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Thread: Ossian Expedition - To the Back of Beyond and Back Again

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    Cool Ossian Expedition - To the Back of Beyond and Back Again

    Ossian Expedition

    To the Back of Beyond and Back Again


    This was a trip I'd been wanting to do for some time. Well, at least a couple of months, since I read about the River Ossian in the SCA Scottish White Water guidebook. It sounded like a nice Grade 1/2 paddle in a remote location, accessed by train. Only later did I notice an earlier chapter in the book which mentioned that the Ossian led on into the Abhain Ghuilbinn, a much more serious proposition at Grade 4/5+, and in an even more remote location. That gave me pause for thought, but then I reckoned with a packraft I could easily portage round round the hard bits, while paddling the easy sections. Not to mention getting it on and off the train with minimal fuss.

    It would be a two day trip though, and by the time I had gathered all my camping gear together I realised that with the boat on top it would be quite a load to carry (for an old codger like me anyway!). I needed a Sherpa. A quick phone call solved that problem, as James was surprisingly keen to come on an expedition and do some white water (I carefully didn't over emphasise the load carrying aspect at that point).

    I worked out a route involving two trains, three lochs, two rivers and an as yet indeterminate amount of hiking. The plan was hatched and the die was cast.

    Our route:




    DAY ONE

    So, on the appointed day (or in fact one day later due to a better weather forecast), we drove up to Bridge of Orchy, left our car in the station car park, and boarded the West Highland Railway train heading towards Mallaig.





    Two packrafts and a couple of days camping gear.





    The train was quite busy, with a lot of tourists, hillwalkers and assorted outdoor types, but we managed to get a couple of nice seats for our boats.




    We passed some wild, rugged, bleak terrain, then Rannoch Station, then more wild, rugged, bleak terrain and alighted at Corrour Station. This is the highest and most remote railway station in the UK, at 1,339 ft. It also featured in the film "Trainspotting".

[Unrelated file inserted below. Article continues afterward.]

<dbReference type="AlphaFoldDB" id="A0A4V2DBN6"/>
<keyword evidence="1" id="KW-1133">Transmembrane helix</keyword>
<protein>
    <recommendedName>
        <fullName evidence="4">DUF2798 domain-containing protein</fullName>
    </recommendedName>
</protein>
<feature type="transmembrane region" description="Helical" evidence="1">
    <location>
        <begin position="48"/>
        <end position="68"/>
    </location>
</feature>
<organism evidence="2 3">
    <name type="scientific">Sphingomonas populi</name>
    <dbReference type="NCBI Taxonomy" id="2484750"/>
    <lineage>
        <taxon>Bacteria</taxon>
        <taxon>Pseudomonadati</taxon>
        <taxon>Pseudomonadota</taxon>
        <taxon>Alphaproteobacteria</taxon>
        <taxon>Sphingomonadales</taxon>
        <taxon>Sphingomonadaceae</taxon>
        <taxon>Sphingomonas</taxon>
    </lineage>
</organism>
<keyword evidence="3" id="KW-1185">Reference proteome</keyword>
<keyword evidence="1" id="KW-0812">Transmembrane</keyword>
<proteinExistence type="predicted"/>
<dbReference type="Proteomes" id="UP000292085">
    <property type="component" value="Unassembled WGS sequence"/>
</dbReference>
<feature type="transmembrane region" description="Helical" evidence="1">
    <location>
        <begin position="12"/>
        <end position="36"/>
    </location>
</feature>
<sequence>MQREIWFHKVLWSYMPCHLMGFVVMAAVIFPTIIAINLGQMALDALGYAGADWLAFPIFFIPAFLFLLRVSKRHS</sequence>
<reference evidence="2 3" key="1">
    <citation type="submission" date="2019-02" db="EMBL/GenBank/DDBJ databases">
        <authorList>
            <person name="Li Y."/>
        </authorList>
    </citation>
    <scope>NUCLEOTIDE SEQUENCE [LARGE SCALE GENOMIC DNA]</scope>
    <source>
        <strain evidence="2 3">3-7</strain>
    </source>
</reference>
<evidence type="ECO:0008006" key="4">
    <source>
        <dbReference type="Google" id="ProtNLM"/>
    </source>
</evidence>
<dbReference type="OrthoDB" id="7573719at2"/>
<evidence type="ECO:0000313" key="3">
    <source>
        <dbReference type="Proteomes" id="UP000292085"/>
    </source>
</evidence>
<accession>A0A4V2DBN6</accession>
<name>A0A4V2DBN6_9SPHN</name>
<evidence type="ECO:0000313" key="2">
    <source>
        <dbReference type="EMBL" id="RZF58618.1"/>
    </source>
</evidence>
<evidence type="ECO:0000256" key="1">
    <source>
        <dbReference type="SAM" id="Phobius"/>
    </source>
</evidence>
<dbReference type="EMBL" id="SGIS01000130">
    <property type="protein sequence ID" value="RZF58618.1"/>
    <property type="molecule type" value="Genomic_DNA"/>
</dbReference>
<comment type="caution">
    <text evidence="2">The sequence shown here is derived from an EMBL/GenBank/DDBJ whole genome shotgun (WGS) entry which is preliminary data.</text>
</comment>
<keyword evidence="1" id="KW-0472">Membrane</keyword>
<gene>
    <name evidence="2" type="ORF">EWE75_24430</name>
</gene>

There's nothing much there. The station house had been converted into a restaurant, but this had closed down in June.





    The hillwalkers set off in various directions to bag their Munros and soon we were on our own.


    "Now what?"
    "We go for a walk"
    "What?"
    "A walk!"
    "Where?"
    "There!"
    "Are you serious?"



    We headed down the track to Loch Ossian, about a mile away.









    Approaching Loch Ossian.





    There is a hostel on the edge of the loch, and there we paused to eat our meal deal sandwiches for lunch, then inflate the boats and strap our bags onto the bows.











    Launching onto Loch Ossian.








    We paddled down the length of Loch Ossian, through a couple of rain showers and past the small islands, each covered by their tiny remnants of the Great Caledonian Forest.





    Into the wind, as ever!








    Repelling boarders.





    Dark prospects ahead.





    Brightening up.








    At the far end of the loch, we came across this turf roofed boathouse.





    And then this postmodern shooting lodge. Built in 2004 at a cost of £20 million.









    A short refuelling stop.





    Then out of the loch and into the River Ossian.














    After a short stretch, we came to the first deer fence across the river. It was quite easy to get under though.








    Then a footbridge.





    And then a more formidable log barrier.